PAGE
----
Subject(s)
COVID-19 , Humans , Retrospective Studies , Pandemics , Morbidity , Machine Learning , Algorithms , Oxygen
10.
Front Public Health ; 11: 1151038, 2023.
Article in English | MEDLINE | ID: covidwho-2305534

ABSTRACT

Background: In the early stage of COVID-19 epidemic, the Chinese mainland once effectively controlled the epidemic, but COVID-19 eventually spread faster and faster in the world. The purpose of this study is to clarify the differences in the epidemic data of COVID-19 in different areas and phases in Chinese mainland in 2020, and to analyze the possible factors affecting the occurrence and development of the epidemic. Methods: We divided the Chinese mainland into areas I, I and III, and divided the epidemic process into phases I to IV: limited cases, accelerated increase, decelerated increase and containment phases. We also combined phases II and III as outbreak phase. The epidemic data included the duration of different phases, the numbers of confirmed cases, asymptomatic infections, and the proportion of imported cases from abroad. Results: In area I, II and III, only area I has a Phase I, and the Phase II and III of area I are longer. In Phase IV, there is a 17-day case clearing period in area I, while that in area II and III are 2 and 0 days, respectively. In phase III or the whole outbreak phase, the average daily increase of confirmed cases in area I was higher than that in areas II and III (P = 0.009 and P = 0.001 in phase III; P = 0.034 and P = 0.002 in the whole outbreak phase), and the average daily in-hospital cases were most in area I and least in area III (P = 0.000, P = 0.000, and P = 0.000 in phase III; P = 0.000, P = 0.000, and P = 0.009 in the whole outbreak phase). The average number of daily in-hospital COVID-19 cases in phase III was more than that in phase II in each area (P = 0.000, P = 0.000, and P = 0.001). In phase IV, from March 18, 2020 to January 1, 2021, the increase of confirmed cases in area III was higher than areas I and II (both P = 0.000), and the imported cases from abroad in Chinese mainland accounted for more than 55-61%. From June 16 to July 2, 2020, the number of new asymptomatic infections in area III was higher than that in area II (P = 0.000), while there was zero in area I. From July 3, 2020 to January 1, 2021, the increased COVID-19 cases in area III were 3534, while only 14 and 0, respectively, in areas I and II. Conclusions: The worst epidemic areas in Chinese mainland before March 18, 2020 and after June 15, 2020 were area I and area III, respectively, and area III had become the main battlefield for Chinese mainland to fight against imported epidemic since March 18, 2020. In Wuhan, human COVID-19 infection might occur before December 8, 2019, while the outbreak might occur before January 16 or even 10, 2020. Insufficient understanding of COVID-19 hindered the implementation of early effective isolation measures, leading to COVID-19 outbreak in Wuhan, and strict isolation measures were effective in controlling the epidemic. The import of foreign COVID-19 cases has made it difficult to control the epidemic of area III. When humans are once again faced with potentially infectious new diseases, it is appropriate to first and foremost take strict quarantine measures as soon as possible, and mutual cooperation between regions should be explored to combat the epidemic.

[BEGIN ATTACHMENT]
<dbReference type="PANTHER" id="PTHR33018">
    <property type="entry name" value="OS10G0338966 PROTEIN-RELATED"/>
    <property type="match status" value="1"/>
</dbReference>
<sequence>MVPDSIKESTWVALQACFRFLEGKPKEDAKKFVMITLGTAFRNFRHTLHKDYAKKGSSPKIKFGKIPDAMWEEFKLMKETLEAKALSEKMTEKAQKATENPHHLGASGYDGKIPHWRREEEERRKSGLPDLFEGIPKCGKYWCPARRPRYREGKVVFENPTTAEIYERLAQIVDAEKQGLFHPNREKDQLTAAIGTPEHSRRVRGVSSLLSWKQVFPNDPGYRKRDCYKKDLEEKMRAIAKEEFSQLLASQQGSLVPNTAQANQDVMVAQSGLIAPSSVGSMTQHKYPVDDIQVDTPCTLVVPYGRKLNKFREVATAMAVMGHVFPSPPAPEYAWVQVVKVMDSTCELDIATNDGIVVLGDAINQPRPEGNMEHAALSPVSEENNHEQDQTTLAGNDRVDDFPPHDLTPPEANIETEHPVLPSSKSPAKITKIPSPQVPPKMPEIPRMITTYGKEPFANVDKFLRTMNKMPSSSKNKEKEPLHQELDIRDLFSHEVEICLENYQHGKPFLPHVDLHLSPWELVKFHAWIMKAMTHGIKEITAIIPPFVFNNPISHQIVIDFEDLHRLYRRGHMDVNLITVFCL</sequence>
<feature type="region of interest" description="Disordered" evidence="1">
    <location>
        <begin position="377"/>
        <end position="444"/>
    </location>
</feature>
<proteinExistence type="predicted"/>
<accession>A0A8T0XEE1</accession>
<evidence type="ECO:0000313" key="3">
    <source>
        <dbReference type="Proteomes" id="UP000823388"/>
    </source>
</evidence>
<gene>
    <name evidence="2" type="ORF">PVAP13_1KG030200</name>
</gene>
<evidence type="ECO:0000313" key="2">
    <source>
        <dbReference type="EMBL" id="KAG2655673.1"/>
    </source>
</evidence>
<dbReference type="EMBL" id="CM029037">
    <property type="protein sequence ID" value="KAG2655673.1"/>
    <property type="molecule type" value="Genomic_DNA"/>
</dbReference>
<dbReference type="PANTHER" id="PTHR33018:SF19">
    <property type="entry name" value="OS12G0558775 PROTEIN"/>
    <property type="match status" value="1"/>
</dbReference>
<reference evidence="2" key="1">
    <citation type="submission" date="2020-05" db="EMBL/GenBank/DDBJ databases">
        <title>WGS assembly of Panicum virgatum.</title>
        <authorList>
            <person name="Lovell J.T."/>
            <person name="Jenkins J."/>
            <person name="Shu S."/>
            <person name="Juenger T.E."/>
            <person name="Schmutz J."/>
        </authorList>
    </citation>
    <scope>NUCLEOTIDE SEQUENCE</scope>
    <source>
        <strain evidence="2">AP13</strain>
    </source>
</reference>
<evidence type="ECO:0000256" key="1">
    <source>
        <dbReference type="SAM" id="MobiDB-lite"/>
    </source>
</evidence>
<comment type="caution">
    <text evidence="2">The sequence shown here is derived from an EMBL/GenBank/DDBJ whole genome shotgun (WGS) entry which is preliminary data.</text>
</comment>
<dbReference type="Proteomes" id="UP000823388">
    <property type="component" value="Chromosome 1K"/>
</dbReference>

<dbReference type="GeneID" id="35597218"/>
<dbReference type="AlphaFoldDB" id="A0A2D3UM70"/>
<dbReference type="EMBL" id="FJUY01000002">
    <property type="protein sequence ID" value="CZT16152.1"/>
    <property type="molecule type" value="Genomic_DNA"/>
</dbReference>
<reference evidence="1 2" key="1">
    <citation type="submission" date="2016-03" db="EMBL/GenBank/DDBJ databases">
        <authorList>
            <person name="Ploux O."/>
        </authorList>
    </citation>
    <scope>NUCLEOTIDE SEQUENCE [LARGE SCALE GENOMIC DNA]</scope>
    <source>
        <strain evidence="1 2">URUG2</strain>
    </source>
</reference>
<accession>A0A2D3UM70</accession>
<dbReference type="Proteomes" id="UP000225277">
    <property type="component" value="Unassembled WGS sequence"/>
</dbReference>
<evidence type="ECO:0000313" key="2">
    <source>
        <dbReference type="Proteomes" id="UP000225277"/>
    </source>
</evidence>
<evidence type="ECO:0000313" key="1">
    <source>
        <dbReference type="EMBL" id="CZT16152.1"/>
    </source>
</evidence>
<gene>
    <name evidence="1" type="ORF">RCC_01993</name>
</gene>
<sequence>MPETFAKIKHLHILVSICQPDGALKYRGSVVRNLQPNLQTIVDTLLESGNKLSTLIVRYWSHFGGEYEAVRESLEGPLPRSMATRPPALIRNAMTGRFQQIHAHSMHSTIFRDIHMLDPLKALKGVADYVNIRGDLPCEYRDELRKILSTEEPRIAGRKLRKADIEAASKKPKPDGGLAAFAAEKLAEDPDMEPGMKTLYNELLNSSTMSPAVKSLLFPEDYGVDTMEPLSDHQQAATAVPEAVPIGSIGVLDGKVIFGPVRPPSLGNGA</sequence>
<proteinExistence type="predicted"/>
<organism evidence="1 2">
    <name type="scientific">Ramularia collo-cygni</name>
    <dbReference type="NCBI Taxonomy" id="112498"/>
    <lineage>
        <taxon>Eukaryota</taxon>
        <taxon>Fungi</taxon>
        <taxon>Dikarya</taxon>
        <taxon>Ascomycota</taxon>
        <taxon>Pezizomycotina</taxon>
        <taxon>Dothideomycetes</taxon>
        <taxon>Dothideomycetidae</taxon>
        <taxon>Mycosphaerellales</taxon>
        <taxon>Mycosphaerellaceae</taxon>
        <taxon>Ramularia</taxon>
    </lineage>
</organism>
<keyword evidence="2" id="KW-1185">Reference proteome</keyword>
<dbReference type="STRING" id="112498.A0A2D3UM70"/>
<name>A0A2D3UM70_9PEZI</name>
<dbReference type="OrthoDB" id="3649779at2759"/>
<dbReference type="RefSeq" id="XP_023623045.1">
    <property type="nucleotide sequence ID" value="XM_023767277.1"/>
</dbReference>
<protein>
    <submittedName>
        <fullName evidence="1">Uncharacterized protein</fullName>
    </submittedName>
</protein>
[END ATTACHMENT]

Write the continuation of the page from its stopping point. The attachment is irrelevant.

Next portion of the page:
Subject(s)
COVID-19 , Epidemics , SARS-CoV-2 , Humans , Asymptomatic Infections/epidemiology , COVID-19/epidemiology , COVID-19/prevention & control , COVID-19/transmission , Morbidity , Epidemics/prevention & control , Epidemics/statistics & numerical data , China/epidemiology , Disease Outbreaks/prevention & control , Disease Outbreaks/statistics & numerical data , Communicable Disease Control/methods
11.
Viruses ; 15(4)2023 04 05.
Article in English | MEDLINE | ID: covidwho-2305322

ABSTRACT

Acute respiratory distress syndrome (ARDS) is one the leading causes of mortality and morbidity in patients with COVID-19 and Influenza, with only small number of studies comparing these two viral illnesses in the setting of ARDS. Given the pathogenic differences in the two viruses, this study shows trends in national hospitalization and outcomes associated with COVID-19- and Influenza-related ARDS. To evaluate and compare the risk factors and rates of the adverse clinical outcomes in patients with COVID-19 associated ARDS (C-ARDS) relative to Influenza-related ARDS (I-ARDS), we utilized the National Inpatient Sample (NIS) database 2020. Our sample includes 106,720 patients hospitalized with either C-ARDS or I-ARDS between January and December 2020, of which 103,845 (97.3%) had C-ARDS and 2875 (2.7%) had I-ARDS. Propensity-matched analysis demonstrated a significantly higher in-hospital mortality (aOR 3.2, 95% CI 2.5-4.2, p < 0.001), longer mean length of stay (18.7 days vs. 14.5 days, p < 0.001), higher likelihood of requiring vasopressors (aOR 1.7, 95% CI 2.5-4.2) and invasive mechanical ventilation (IMV) (aOR 1.6, 95% CI 1.3-2.1) in C-ARDS patients. Our study shows that COVID-19-related ARDS patients had a higher rate of complications, including higher in-hospital mortality and a higher need for vasopressors and invasive mechanical ventilation relative to Influenza-related ARDS; however, it also showed an increased utilization of mechanical circulatory support and non-invasive ventilation in Influenza-related ARDS. It emphasizes the need for early detection and management of COVID-19.